24 July 2008

At the British International Motorshow in London, Land Rover presented a diesel hybrid vehicle featuring the new Electric Rear Axle Drive (ERAD) system. Based on the Freelander 2 model, the concept is a parallel hybrid designed to reduce CO2 emissions by 20% while enhancing the all-terrain capability of the vehicle.

The hybrid can be driven by the diesel engine, by electric power only, or in combination of both modes. The ERAD unit, mounted in the rear axle, includes a brushless motor capable of 25 kW continuous power, with a peak of 35 kW. The maximum torque of 200 Nm, available from rest, is a source of strong low-speed performance ideal for all-terrain vehicles.

A Haldex coupler unit is integrated with the ERAD, which allows the diesel engine to be de-coupled from the rear axle for front-wheel drive only. By leaving the coupler closed during periods of electric-only driving, torque can be transmitted from the electric motor to all four wheels. The ERAD also provides regenerative braking, with the brushless motor operating as generator.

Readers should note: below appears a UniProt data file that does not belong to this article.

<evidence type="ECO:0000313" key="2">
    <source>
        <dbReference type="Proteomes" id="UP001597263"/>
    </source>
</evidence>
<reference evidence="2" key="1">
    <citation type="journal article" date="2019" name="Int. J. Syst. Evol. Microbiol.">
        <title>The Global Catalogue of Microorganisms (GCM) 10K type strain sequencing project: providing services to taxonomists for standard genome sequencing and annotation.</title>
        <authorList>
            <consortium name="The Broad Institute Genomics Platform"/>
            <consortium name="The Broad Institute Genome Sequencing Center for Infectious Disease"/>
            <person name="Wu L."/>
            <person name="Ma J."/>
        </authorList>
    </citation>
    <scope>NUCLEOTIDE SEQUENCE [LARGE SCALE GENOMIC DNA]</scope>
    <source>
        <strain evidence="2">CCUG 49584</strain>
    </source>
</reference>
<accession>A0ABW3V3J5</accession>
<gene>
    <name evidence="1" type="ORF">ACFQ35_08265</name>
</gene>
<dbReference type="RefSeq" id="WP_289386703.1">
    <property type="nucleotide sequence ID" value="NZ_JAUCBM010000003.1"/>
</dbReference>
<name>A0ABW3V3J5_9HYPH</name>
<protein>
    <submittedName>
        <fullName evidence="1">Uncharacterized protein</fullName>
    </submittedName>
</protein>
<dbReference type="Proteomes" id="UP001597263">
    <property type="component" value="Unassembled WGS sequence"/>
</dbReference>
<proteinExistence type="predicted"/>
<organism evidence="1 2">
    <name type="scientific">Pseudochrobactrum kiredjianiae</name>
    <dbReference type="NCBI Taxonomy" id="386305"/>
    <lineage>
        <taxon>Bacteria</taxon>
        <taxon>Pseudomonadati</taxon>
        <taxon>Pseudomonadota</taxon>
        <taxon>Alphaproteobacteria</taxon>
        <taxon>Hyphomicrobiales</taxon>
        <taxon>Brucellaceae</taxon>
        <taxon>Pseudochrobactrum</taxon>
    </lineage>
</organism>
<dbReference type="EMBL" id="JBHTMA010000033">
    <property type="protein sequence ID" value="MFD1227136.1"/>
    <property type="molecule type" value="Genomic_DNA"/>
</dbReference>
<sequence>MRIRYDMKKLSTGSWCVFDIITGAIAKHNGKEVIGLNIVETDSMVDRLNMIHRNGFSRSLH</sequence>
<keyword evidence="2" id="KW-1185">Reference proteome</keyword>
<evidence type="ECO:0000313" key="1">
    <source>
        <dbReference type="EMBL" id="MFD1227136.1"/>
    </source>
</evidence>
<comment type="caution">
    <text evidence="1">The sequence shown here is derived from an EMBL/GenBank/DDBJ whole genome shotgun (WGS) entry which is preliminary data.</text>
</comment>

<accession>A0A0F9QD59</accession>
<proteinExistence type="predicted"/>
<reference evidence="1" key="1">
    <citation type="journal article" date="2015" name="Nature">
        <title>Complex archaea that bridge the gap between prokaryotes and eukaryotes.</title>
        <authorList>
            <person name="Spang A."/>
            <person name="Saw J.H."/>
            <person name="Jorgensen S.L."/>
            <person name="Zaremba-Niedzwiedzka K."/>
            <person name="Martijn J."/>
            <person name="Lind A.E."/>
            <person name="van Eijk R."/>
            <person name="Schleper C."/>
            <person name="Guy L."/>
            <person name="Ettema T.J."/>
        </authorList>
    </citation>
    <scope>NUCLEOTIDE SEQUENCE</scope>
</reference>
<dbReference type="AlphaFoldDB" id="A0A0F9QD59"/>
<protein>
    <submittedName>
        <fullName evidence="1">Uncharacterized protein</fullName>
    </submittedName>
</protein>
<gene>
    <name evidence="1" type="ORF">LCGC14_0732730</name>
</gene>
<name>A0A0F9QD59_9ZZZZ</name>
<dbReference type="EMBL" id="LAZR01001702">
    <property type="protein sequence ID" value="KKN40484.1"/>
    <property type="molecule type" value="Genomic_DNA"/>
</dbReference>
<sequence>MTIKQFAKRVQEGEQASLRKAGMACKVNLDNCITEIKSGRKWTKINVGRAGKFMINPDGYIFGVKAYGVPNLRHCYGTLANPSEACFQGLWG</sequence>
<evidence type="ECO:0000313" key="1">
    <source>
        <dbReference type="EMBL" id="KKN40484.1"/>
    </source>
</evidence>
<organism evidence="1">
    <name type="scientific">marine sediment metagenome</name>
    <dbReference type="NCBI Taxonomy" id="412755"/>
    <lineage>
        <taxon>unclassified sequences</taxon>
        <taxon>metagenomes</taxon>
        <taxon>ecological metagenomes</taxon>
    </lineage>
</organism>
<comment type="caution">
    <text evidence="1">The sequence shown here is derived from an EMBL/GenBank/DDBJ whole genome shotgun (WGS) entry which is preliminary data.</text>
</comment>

The ERAD system includes the Crankshaft Integrated Starter Generator (CISC)—a second brushless electric motor/generator, which starts the diesel engine whenever required (including stop-start functionality), and also functions as a generator. The CISC, operating at high speed, can restart the engine in only 400 milliseconds.

The ERAD Hybrid uses a Lithium NanoTitanate battery that produces 288 V and can accept a high-energy fast charge. The specific power-to-weight ratio is 2500 W/kg, compared to 1400 W/kg for a NiMH battery.

The Diesel ERAD Hybrid was developed as part of a multi-million-pound project supported by the UK Government’s Energy Saving Trust, under the low carbon research and development program.

Source: Land Rover, ATZ